Monday was an extremely busy day for disabled Israelis demanding that the government provide them with higher transfer payments. After tying up traffic on two major highways Monday morning, they moved on to a major protest in central Tel Aviv, and then shouted down Finance Minister Moshe Kahlon as he was making a speech to an economic forum.
Police, who have treated disabled protesters with kid gloves even as they repeat the protests nearly daily, this time ejected the protesters who shouted Kahlon down at the economic forum sponsored by Israeli business publication Calcalist in Tel Aviv. “You should be ashamed of yourself,” shouted protesters. “We will not be able to celebrate Rosh Hashanah” because of the low payments to disabled Israelis, the protesters called out. “You are killing us. You made promises and now we are getting thrown out of our homes,” the hecklers said.
After they were removed by police, Kahlon said that the Finance Ministry “had stretched itself to the limit” to provide further assistance by adding NIS 4 billion to the amount of money to be added to transfer payments provided to the disabled. “You deserve more,” said Kahlon, addressing protesters who quieted down when police demanded that they do so and as a result remained in the room. “We will author a new law in the next Knesset session that will deposit payments in your accounts on the first of the month. One of the biggest mistakes we made is that we stopped linking payments to the inflation rate in 2003. Now we have returned to you the amount you would have gotten had there been that linkage.”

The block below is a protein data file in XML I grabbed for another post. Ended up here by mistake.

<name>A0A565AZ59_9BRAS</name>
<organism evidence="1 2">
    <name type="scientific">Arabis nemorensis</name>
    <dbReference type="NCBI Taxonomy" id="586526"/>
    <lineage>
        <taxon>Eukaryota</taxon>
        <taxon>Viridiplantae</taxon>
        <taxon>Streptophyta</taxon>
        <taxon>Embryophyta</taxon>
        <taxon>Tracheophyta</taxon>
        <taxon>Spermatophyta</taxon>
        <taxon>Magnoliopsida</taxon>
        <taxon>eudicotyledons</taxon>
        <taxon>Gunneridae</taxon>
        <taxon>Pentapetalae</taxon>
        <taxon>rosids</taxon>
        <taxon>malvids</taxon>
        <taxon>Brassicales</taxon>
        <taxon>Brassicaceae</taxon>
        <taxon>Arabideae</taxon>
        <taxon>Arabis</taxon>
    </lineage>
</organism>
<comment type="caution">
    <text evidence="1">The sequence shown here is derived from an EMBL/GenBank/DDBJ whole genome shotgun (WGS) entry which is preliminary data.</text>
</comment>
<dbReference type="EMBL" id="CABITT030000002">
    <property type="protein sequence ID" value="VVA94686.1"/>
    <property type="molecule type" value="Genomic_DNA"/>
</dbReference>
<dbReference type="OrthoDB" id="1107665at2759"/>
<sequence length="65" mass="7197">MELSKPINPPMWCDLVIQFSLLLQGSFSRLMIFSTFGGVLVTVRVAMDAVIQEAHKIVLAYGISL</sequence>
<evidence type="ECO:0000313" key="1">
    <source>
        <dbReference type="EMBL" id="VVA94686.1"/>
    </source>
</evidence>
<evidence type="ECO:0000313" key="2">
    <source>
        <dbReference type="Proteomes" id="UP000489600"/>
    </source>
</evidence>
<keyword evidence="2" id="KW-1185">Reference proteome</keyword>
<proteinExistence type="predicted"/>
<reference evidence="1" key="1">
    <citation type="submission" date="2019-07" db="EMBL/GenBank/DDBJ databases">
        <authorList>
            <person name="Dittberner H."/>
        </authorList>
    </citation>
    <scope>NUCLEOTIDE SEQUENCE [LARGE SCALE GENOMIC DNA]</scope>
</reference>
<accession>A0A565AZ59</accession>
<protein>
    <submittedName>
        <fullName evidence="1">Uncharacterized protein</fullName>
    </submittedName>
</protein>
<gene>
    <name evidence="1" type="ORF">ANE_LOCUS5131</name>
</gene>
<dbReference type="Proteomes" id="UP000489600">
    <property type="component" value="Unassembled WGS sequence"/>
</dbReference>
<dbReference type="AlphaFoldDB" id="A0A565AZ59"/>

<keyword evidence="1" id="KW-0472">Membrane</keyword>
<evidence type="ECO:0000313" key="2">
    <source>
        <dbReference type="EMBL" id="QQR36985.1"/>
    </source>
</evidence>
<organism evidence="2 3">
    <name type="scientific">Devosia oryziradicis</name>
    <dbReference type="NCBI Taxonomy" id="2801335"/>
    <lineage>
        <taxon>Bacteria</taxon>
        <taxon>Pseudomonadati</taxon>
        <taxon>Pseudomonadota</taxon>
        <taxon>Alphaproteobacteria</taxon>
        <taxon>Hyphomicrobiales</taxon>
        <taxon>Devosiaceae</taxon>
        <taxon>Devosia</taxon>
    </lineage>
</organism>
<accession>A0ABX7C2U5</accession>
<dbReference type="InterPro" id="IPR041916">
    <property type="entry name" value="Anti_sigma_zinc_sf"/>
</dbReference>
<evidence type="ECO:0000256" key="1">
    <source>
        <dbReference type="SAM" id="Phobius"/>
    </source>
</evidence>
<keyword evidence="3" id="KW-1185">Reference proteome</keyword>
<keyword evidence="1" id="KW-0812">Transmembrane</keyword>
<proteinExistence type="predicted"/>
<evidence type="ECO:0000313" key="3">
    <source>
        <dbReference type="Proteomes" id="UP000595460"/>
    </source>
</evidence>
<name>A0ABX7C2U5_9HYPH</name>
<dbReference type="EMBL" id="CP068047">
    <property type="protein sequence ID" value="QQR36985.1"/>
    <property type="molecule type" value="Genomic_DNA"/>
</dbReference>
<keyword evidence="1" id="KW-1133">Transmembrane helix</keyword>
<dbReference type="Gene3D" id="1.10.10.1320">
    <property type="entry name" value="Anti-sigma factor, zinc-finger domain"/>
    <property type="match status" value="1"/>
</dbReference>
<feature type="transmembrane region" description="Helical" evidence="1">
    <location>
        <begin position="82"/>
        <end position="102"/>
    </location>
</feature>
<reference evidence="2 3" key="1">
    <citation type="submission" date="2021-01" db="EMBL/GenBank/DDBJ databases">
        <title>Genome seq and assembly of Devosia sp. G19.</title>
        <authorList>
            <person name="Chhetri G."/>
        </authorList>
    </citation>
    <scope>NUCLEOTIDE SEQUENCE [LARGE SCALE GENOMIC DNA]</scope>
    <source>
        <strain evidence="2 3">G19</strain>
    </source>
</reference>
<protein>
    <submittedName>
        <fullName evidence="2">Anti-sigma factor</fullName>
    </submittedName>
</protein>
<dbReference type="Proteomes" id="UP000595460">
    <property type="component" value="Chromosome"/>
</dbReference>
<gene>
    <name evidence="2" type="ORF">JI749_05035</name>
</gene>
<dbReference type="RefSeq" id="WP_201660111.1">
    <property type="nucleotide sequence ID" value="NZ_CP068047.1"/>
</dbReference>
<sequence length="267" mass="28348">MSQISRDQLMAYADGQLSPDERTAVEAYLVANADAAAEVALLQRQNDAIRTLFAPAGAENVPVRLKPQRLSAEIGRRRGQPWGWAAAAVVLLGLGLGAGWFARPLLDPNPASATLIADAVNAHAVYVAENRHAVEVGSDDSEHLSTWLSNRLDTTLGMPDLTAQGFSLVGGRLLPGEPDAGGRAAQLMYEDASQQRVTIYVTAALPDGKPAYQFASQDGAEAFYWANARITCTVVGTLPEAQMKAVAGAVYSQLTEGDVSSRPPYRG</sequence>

The protests, both on the highways and in auditoriums, are organized by groups demanding that payments to the disabled equal the minimum monthly wage, currently about NIS 5,000. 880,000 Israelis receive such payments, and currently receive between NIS 1,405 and NIS 2,342 per month, depending on their degree of disability. The state had previously offered to raise the payments to NIS 4,000 for about 30 percent of the disabled, and NIS 3,200 for others with lesser degrees of disability. On Sunday, Prime Minister Binyamin Netanyahu said at the weekly Cabinet meeting that the government would provide NIS 4 billion for a program to increase payments to NIS 4,000 and even beyond for the most disabled.
Earlier, protesters blocked two major highways into Tel Aviv – Roads 4 and 2 – before moving on to Histadrut headquarters in central Tel Aviv, where they conducted a protest that required shutting down a main thoroughfare in the city. They then moved on to the Calcalist event. Police reported that frustrated drivers got out of their vehicles and argued heatedly with protesters, demanding that they clear the road. Police were forced to intervene in several of the arguments, which threatened to go beyond words, they said.